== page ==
Visiting fellows

Digi-ConSME will invite competitive applications for academic or non-academic (policy-makers or practitioners) visiting fellowships, to carry out independent research and engage with any matter related to consumers and SMEs in the Digital Market Union.

Professor Ruth Plato-Shinar


Professor Ruth Plato-Shinar is a full professor of Banking Law and Financial Regulation, and the founder and Director of the Center for Banking Law and Financial Regulation, at the Netanya Academic College, Israel.

Her research (books and articles) focuses on bank-customer relationships, consumer financial protection, ethics in finance, financial innovation and technology (Fintech, AI-based financial services), means of payment, and various aspects of financial regulation.

Her work has bestowed upon her a few prizes and grants, including a special award from the Canadian Government for her contribution for developing the social responsibility of banks doctrine. A few important banking law precedents of the Israeli Supreme Court are based on her writing.

Professor Plato-Shinar has been invited as a visiting/research scholar to prominent institutions, such as Harvard Law School, Kings College London, UCL London, The Swiss Institute of Comparative Law, Max Planck Institute for Private Law, Bologna University, and more. She is an Advisory Board member of the Asian Institute for International Financial Law at Hong Kong University, and the Center for Commercial Law Studies at Queen Mary University, London.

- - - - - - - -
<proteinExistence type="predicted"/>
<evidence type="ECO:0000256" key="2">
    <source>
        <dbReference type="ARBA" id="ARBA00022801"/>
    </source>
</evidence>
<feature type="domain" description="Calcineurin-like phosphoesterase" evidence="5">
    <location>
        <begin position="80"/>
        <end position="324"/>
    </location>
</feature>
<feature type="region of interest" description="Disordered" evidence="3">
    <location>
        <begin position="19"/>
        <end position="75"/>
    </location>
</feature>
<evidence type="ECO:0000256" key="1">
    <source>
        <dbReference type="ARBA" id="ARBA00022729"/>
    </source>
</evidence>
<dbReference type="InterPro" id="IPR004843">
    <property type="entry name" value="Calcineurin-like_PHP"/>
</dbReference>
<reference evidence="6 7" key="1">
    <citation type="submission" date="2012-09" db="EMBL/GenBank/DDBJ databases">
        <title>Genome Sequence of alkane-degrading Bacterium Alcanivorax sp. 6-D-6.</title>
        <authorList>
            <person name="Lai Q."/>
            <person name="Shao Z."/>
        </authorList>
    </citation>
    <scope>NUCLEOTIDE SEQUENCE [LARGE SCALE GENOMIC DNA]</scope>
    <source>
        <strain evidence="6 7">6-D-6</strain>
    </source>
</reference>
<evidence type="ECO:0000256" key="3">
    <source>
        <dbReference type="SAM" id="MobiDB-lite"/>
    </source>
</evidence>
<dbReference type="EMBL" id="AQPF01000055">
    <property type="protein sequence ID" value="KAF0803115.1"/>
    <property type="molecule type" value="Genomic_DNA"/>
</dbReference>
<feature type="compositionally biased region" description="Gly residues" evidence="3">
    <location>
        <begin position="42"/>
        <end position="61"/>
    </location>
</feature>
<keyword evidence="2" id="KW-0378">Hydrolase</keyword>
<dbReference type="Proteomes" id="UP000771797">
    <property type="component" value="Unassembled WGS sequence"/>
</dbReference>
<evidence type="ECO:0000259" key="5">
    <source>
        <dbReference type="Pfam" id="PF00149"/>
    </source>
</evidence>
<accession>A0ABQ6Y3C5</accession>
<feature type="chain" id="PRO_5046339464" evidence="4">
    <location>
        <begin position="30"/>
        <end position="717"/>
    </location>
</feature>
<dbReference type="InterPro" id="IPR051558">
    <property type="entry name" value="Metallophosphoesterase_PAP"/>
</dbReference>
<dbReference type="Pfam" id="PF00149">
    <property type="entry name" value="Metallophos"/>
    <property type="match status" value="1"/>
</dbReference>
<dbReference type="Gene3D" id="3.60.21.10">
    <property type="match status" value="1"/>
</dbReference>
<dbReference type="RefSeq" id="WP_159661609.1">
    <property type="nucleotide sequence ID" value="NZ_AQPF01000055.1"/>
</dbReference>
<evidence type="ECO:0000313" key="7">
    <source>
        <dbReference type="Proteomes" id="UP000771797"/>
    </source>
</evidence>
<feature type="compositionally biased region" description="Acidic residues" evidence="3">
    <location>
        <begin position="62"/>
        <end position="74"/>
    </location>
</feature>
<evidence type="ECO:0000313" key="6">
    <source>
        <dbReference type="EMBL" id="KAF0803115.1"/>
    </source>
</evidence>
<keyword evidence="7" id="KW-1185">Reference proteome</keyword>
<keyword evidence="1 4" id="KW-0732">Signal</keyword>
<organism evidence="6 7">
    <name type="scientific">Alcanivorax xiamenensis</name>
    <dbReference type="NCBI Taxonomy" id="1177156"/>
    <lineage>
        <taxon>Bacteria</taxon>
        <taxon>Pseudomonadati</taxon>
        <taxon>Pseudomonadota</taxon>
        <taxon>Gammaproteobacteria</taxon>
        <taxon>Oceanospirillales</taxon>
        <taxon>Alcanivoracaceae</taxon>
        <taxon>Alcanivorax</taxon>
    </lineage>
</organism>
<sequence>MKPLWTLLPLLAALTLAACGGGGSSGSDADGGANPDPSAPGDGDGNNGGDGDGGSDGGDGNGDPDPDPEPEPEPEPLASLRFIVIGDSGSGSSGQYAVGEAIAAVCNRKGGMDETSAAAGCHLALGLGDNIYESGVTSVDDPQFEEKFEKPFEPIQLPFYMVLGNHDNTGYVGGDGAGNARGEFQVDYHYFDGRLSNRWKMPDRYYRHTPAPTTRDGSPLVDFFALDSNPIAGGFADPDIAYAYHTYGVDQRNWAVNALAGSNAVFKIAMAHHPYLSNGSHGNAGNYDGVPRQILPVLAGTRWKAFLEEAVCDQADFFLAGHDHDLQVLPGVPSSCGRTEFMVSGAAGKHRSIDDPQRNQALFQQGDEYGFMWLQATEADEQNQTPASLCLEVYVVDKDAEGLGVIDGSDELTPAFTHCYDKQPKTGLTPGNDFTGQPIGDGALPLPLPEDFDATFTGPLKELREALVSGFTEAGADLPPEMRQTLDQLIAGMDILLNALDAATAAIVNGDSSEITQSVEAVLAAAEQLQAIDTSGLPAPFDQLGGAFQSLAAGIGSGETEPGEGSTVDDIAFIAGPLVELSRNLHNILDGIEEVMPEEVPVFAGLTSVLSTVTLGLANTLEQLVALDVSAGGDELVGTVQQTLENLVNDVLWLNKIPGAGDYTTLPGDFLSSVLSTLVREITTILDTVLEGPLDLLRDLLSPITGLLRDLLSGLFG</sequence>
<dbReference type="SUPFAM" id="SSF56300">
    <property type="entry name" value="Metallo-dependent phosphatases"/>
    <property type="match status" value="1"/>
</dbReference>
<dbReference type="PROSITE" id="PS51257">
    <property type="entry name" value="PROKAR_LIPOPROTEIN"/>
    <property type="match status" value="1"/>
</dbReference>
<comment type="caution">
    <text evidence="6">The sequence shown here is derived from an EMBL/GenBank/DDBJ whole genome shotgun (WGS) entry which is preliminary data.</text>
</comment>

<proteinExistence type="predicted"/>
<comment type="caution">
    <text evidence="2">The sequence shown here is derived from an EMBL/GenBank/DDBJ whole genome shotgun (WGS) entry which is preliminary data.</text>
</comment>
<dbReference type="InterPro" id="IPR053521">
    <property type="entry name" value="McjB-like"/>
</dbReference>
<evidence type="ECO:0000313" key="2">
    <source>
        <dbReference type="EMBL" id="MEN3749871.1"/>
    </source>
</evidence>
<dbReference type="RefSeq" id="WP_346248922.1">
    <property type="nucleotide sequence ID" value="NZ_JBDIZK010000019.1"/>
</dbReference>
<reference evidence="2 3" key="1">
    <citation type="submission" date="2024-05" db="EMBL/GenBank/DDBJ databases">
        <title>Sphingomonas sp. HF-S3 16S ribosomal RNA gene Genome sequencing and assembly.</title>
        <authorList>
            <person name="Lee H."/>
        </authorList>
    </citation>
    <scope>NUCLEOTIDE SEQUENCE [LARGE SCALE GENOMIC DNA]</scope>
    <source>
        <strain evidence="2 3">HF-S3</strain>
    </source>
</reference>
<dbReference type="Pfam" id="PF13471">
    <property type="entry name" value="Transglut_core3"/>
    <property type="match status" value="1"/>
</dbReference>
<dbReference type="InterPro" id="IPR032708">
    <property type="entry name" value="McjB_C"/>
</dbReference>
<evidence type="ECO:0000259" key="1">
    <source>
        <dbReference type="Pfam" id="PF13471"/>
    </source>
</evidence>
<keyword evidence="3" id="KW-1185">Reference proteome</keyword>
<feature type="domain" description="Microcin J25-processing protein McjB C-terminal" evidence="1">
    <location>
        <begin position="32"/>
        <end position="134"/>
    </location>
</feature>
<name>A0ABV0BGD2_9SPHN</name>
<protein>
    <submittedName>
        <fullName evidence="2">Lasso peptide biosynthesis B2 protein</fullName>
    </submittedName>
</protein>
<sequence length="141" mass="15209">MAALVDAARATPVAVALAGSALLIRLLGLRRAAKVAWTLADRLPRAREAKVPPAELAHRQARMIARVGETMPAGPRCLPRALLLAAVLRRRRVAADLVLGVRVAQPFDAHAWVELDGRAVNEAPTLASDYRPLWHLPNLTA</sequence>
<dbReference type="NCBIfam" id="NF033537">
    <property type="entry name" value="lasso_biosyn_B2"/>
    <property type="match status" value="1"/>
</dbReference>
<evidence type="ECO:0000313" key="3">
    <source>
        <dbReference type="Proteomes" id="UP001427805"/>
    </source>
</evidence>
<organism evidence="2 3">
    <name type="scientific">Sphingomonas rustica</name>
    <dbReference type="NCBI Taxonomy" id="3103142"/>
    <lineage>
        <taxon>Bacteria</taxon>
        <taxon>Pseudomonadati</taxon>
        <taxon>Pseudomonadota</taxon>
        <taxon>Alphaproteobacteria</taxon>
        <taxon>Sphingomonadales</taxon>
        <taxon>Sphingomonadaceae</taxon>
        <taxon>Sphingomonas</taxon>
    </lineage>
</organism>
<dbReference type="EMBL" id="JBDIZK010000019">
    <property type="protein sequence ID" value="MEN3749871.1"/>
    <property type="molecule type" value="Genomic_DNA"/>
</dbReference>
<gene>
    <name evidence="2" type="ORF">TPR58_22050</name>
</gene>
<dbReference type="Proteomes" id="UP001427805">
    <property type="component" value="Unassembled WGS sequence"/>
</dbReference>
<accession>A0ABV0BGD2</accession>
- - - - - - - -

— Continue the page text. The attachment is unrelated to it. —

Professor Plato-Shinar holds several public positions in Israel. She is the Chairperson of the Advisory Committees of the Supervisor of Financial Service Providers, and of the Commissioner of Credit Data; the Deputy Chairperson of the Advisory Committee of the Supervisor of the Capital Markets Insurance and Savings; a member of the Advisory Committee of the Governor of the Bank of Israel, and the Licensing Committee of the Supervisor of Banks; and the Public Representative of the Government Class Action Financing Fund. Formerly she served as a member of the Advisory Committee of the Minister of Finance.


Description of research:

During her stay at Bologna University, Prof. Plato-Shinar will elaborate her research on: Regulating Consumer Risks in the Digital Payments Market: Reconsidering the PSD2 Model of Unauthorised Payment Transactions.

The new digital payment instruments bear significant risks for consumers: The easy access and use which are important advantages by themselves, may impair the security of payment transactions and expose customers to fraud and misuse. The issue of unauthorised payment transactions has already been addressed by the EU Payment Services Directive (PSD2), aiming to provide customers with effective protection. However, it seems that other legal systems such as Israel and the US, provide an even broader protection for both consumers and SMEs.

The research will include a comparative analysis of the different approaches taken by the EU, the US and Israel. It will re-evaluate the PSD2 framework, and offer a desirable outline of risk allocation, aiming to balance market efficiency and consumer protection.



Professor Michael Birnhack